Augmented Reality Poised to Enhance, Not Replace, Retail Shopping Experience

A recent study indicates the augmented reality (AR) market is expected to reach $89 billion by 2026, signaling a significant shift in retail dynamics. With projections suggesting 75% of online shoppers will use AR technologies for shopping, major companies such as Google, Apple, and Amazon are already integrating AR into their customer offerings.

This technology allows consumers to visualize products in their real-life environment, offering a more interactive and enjoyable shopping experience. Features like virtual try-ons and furniture placement in real-time settings are among the AR innovations enhancing online retail.

Despite the rapid advancement of AR, the study shows its impact on retail might be less disruptive than anticipated. Traditional shopping behaviors, including store visits and overall spending, appear to remain stable in the face of digital innovation.

For marketing undergraduates, the findings highlight the strategic importance of AR in retail. It suggests that AR can make shopping experiences more personalized and intuitive without completely overtaking traditional retail elements.

The study employs a mix of qualitative interviews and quantitative analyses, including structural equation modeling (SEM) and artificial neural network (ANN), to explore AR’s influence on consumer behavior. This comprehensive approach helps identify how AR features directly impact shopping decisions and engagement levels.

Industry giants’ active incorporation of AR points to its growing role in enriching customer shopping journeys, suggesting a future where digital and traditional retail coexist more seamlessly.

Controlling Systemic Bias in Social Science Research: The Role of Email-Based Audit Experiments

A recent article from the Chicago Booth Review discusses advancements in social science research methods, particularly in addressing systemic bias through email-based audit experiments. Traditional audit experiments, such as sending identical résumés with different names to test for discrimination, often fail to account for systemic bias.

Researchers are now utilizing emails to request assistance, which allows them to bypass visible signs of cumulative disadvantage. A notable study revealed that white male council members were more likely to respond to emails from minority students when their demographic identity was mentioned.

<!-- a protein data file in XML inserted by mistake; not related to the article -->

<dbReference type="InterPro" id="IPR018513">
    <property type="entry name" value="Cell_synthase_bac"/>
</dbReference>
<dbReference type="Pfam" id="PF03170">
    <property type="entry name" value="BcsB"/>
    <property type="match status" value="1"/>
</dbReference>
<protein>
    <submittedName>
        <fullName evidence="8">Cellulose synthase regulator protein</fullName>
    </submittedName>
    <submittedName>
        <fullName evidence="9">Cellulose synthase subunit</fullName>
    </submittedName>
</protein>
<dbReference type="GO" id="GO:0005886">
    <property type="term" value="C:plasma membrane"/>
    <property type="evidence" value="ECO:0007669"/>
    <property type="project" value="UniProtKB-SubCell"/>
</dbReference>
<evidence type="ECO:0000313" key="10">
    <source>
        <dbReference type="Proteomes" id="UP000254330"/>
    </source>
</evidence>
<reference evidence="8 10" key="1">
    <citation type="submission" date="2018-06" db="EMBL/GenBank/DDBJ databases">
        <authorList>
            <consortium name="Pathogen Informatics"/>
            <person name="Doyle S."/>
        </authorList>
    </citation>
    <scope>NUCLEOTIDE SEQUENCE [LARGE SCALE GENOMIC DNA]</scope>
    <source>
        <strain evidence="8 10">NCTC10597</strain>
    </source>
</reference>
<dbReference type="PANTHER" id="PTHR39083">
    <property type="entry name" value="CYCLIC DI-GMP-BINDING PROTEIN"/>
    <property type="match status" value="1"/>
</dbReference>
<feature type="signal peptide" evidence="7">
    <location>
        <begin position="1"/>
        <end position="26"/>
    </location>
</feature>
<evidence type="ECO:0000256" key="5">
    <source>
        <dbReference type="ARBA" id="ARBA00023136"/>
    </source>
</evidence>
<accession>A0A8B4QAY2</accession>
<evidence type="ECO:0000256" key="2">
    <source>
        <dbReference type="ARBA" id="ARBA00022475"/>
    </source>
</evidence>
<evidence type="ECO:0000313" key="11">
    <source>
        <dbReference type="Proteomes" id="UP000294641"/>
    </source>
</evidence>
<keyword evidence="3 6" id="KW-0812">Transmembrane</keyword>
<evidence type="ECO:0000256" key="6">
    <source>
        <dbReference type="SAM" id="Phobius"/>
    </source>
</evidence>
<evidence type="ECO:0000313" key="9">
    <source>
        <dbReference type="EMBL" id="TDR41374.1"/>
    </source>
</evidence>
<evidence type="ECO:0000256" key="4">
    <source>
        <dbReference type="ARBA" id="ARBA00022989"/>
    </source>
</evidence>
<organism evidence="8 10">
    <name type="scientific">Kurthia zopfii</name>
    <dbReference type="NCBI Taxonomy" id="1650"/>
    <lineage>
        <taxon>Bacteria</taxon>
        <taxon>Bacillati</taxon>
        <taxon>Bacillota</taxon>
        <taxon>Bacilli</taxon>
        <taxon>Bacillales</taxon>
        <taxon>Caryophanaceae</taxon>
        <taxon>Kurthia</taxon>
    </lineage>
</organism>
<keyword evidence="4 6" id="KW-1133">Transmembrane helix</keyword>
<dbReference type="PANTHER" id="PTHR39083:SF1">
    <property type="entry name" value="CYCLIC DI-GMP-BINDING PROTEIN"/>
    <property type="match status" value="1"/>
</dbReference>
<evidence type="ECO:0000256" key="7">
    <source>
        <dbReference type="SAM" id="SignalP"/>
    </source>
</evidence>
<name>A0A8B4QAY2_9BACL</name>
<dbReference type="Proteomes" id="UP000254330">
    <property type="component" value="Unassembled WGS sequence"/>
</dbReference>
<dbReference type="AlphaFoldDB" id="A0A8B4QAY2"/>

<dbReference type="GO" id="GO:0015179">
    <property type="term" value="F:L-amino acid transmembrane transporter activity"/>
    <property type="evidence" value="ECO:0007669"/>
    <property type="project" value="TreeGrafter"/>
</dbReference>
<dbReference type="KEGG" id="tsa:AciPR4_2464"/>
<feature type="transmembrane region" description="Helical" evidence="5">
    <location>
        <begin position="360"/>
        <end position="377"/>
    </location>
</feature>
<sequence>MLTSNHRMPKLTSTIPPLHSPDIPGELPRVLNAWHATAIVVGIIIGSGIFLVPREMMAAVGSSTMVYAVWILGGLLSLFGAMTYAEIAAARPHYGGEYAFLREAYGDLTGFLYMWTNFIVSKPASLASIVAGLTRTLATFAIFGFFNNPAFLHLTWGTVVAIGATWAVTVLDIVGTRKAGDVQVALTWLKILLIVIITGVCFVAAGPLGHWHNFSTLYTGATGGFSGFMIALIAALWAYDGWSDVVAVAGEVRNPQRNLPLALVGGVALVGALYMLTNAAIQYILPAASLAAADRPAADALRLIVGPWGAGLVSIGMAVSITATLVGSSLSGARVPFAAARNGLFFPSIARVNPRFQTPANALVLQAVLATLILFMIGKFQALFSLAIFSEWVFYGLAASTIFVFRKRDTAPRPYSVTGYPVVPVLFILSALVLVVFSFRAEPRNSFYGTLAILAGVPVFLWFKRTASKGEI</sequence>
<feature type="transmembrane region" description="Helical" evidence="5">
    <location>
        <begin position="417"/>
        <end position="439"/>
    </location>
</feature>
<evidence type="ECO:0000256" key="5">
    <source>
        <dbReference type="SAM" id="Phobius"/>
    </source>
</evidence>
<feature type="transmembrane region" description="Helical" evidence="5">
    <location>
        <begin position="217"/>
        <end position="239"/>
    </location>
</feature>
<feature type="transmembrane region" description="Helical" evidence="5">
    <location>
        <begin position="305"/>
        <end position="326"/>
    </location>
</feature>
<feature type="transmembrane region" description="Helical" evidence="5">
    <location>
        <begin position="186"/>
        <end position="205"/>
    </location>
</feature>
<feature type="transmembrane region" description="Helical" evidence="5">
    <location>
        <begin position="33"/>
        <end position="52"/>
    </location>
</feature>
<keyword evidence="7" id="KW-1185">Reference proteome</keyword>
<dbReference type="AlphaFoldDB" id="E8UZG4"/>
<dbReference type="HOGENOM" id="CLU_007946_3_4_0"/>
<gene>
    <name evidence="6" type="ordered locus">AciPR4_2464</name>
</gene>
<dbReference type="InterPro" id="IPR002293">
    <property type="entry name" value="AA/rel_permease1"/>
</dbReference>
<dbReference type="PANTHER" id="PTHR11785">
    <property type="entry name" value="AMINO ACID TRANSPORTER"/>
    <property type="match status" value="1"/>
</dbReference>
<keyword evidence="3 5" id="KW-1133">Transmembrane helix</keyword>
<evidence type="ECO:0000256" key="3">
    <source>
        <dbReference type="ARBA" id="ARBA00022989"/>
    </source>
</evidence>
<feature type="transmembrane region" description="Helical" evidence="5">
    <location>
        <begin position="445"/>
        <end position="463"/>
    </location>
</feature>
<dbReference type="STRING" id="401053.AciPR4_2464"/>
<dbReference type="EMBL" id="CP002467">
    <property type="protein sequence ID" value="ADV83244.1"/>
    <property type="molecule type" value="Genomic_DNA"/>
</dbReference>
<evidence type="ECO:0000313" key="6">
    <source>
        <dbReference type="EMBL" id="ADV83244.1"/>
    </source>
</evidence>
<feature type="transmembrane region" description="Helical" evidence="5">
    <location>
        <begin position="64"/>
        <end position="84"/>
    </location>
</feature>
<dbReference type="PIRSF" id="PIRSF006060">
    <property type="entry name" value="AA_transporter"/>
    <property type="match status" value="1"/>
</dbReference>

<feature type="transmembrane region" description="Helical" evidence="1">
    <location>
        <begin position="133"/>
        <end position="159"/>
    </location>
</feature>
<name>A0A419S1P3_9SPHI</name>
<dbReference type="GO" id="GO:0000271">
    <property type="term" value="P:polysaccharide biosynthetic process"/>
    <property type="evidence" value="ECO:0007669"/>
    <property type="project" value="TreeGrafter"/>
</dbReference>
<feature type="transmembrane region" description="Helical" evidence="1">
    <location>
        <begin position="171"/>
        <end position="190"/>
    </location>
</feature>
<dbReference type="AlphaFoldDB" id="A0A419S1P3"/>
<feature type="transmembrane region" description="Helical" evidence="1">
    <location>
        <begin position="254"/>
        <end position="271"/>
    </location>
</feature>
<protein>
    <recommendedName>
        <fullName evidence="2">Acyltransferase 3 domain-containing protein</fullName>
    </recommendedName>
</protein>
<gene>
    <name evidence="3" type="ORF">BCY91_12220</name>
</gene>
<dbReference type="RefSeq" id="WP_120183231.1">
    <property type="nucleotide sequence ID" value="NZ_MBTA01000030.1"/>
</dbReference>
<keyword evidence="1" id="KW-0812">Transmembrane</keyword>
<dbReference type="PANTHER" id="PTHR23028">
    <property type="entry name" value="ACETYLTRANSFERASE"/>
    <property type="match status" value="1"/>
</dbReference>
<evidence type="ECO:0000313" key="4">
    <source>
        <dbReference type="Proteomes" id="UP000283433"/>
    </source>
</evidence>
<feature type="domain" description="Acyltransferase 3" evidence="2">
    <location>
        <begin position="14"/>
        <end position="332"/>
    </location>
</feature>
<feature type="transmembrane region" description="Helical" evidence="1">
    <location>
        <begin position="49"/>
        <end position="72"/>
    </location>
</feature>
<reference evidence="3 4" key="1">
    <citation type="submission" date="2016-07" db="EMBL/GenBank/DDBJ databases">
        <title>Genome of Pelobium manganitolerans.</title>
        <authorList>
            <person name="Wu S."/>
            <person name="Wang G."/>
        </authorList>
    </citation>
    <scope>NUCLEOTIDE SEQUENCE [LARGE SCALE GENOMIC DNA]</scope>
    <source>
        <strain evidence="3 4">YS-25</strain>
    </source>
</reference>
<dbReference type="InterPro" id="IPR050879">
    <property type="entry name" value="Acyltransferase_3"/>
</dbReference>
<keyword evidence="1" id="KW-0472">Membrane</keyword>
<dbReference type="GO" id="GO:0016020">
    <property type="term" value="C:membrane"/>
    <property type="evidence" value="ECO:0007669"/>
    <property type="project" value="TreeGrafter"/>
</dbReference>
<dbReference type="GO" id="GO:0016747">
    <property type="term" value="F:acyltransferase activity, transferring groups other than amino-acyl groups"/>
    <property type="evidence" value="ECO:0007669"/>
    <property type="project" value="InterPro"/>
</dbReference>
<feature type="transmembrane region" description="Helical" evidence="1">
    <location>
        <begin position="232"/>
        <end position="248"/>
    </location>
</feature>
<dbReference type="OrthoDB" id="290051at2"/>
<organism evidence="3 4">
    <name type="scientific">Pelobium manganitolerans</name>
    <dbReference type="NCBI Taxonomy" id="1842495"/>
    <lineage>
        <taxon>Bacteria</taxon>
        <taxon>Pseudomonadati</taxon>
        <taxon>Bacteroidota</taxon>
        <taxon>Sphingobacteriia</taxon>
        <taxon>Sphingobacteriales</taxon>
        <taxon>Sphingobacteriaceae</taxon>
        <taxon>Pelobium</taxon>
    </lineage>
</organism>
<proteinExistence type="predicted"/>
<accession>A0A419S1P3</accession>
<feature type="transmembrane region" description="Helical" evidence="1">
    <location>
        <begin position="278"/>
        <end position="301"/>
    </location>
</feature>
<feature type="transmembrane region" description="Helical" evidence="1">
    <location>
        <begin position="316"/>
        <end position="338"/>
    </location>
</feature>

ChatGPT can assist in standardizing email-based audit experiments by generating consistent, unbiased email content. This ensures that variations in language or tone do not influence the results, allowing researchers to focus on measuring systemic bias more accurately. By automating the email creation process, ChatGPT can also help scale up these experiments, enabling broader and more comprehensive studies on systemic bias​.

Navigating the Digital Wave: My Take on Broadband’s Impact on Retail

Posted on January 22, 2024

As broadband internet spread, so did fears of a “Retail Apocalypse” predicting the fall of brick-and-mortar stores. In response, my working paper investigates broadband’s true effects on consumer behavior, particularly regarding consumer packaged goods (CPGs) in the U.S. from 2006 to 2016.

This research, covering a significant part of U.S. retail, analyzes changes in shopping habits amid the digital surge. I looked into brand diversity, shopping frequency, spending habits, and the offline-to-online shift.

Contrary to common beliefs, my findings highlight a minimal impact of broadband on consumer patterns. Slight declines in brand diversity and retailer variety occurred, yet overall spending and physical store visits remained stable.

Crucially, broadband’s influence on pricing strategies was minimal. An in-depth analysis of price dispersion and demand elasticity across numerous brands and categories showed little to no effect, challenging assumptions about broadband’s disruptive power.

While broadband did encourage some online shopping, it mainly increased the number of online shoppers, not the amount spent online. This indicates e-commerce’s growth is less disruptive than presumed.

Moreover, broadband’s impact differed more within than between product categories, underscoring product-specific traits in consumer behavior changes.

In sum, my research offers a nuanced view of the retail landscape in the broadband era. It contradicts the bleak retail apocalypse narrative by showing that digital connectivity, while altering some shopping behaviors, has not dramatically reshaped traditional retail, especially for CPGs. These insights are vital for retailers, marketers, and policymakers navigating digital transformation and consumer dynamics.